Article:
Cloudpoint Geographics Inc. is proud to announce that Paul Stephenson, Matt Junker and Micah Williamson have all recently been awarded Esri Technical Certification which recognizes superior skill levels utilizing Esri’s software for geographic information systems (GIS). Paul and Matt were awarded the ArcGIS Desktop Associate Certification. Micah was awarded the Enterprise System Design Associate...
Often times we are asked about the different solutions available from ArcGIS and how much they cost. Here is a summary of the different products and what they can offer your organization...
ArcGIS Desktop is currently available in two main formats (ArcGIS Pro and ArcMap) with three license levels: Basic, Standard, and Advanced (formerly ArcView, ArcEditor, and ArcInfo, respectively). The latest release of the ArcGIS Desktop platform is 10.5.
- ArcGIS Desktop Basic- Visualize, build maps, edit data, import CAD, perform data conversions, generate maps, query data. Cost is $1,500 for a single use license / $3,500 for concurrent.
- ArcGIS Desktop Standard- Allows everything found in the basic version but allows additional capabilities for multi-user platforms and editing enterprise level geodatabases. This level is required to take advantage of many custom editing tools published by esri. Cost is $7,000 for a single use or concurrent license.
- ArcGISDesktop Advanced- The advanced license level adds the ability to perform some heavy lifting geoprocessing & analysis tools such as Near (Analysis). Typically these capabilities are only need by more advanced GIS users. Cost varies depending on your organization.
Check out the ArcGIS Pro Kickstart Package
ArcGIS Enterprise (Server)
The Server level licensing is used to create and deploy enterprise level services that can be used by multiple users within an organization. For example, a local government might have various departments and users accessing multiple GIS services throughout the organization and need to manage through one or more network servers. There are two levels of this product:
- ArcGIS for Server Workgroup*- designed to support smaller project teams and departments. It has many of the same capabilities as the enterprise level but can only be installed on one machine.
- ArcGIS for Server Enterprise*- is designed to run and optionally deploy on multiple machines and support a user-defined multiuser database so that you can manage and deliver GIS services across your organization.
Visit the ArcGIS Enterprise Kickstart for training options on how your agency can use this service platform.
*At Version 10.5 ArcGIS for Server is being renamed ArcGIS Enterprise (Basic, Standard & Advanced)
Check out the ArcGIS Enterprise Kickstart Package
The best way to describe the Online platform is a 'simplified' version of ArcGIS for Server. This is esri's cloud-based solution that allows users to login and easily create, deploy, and share GIS data among users within their organization or anywhere in the world. Users can be categorized in groups and given various permissions based upon their organizations preferred structure. The cost is based upon the Tier level (1 or 2) as well as the number of user accounts for your organization:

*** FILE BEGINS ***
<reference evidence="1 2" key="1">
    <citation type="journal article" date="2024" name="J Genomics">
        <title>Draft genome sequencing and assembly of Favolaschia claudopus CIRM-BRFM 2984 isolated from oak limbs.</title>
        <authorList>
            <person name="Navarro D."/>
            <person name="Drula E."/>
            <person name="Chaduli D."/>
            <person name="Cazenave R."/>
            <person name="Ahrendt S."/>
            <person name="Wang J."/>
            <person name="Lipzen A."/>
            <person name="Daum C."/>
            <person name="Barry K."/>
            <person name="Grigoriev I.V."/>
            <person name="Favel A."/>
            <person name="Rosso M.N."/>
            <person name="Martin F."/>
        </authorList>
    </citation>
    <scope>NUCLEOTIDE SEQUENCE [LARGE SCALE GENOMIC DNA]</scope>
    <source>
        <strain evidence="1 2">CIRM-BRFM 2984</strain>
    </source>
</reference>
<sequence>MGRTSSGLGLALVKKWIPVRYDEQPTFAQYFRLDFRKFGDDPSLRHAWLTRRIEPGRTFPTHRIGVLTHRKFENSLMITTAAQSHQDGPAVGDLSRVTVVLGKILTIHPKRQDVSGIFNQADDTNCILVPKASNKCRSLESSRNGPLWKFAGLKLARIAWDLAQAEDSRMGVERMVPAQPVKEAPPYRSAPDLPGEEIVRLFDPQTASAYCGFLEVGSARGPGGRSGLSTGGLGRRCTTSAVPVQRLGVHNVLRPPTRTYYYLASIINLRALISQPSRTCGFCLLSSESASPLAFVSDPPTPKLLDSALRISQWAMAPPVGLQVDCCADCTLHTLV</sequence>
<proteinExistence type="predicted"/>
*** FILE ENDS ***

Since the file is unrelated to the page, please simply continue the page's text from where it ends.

- 5 users (Tier 2)- $2,500 per year (includes 2,500 credits)
- 50 users (Tier 2)- $10,000 per year (includes 10,000 credits)
- 100 users (Tier 2)- $17,500 per year (includes 17,500 credits)
- Additional Credits can be purchased for $100/1,000
Check out the ArcGIS Online Kickstart Package
There are a smorgasbord of extensions and optional solutions for the ArcGIS desktop platform that allow for additional analysis capabilities based upon your area of interest. We all want to get the best value out of our software solutions so be sure to take your time in making the selection that is right for you. Contact Cloudpoint for help with selecting the most appropriate GIS solution for your organization..
Earlier in my life, I never ran. I mean from bears, sure, probably I would have. I occasionally played a round-ball-type sport that required moving arms or legs quickly. If I had to actually run, I hated every second and would never consider running for health. Well, circumstances change and different things matter as you approach mid-life. Two years ago I found...
Anyone who's following this blog has some awareness of GIS and what a powerful tool it can be. Throughout my various demonstrations or presentations, I am asked, "I have paper maps and CAD data, so why do I need GIS?" I usually respond with a standard set of answers: a GIS lets you edit information in real time, CAD is not to scale so your features aren't where you think they are, and so on.
The Web Map and Widgets are the foundation of creating apps in Web AppBuilder (WAB), but there are customizations you can make to add a finishing touch to your app and make it unique.
Farmland Assessment Tool for GIS users.
We have developed a simple ArcMap (soon to be for ArcGIS Online & Pro) add on that will assist parcel managers with Farmland Assessment specifically in Illinois. And we're giving it away for free.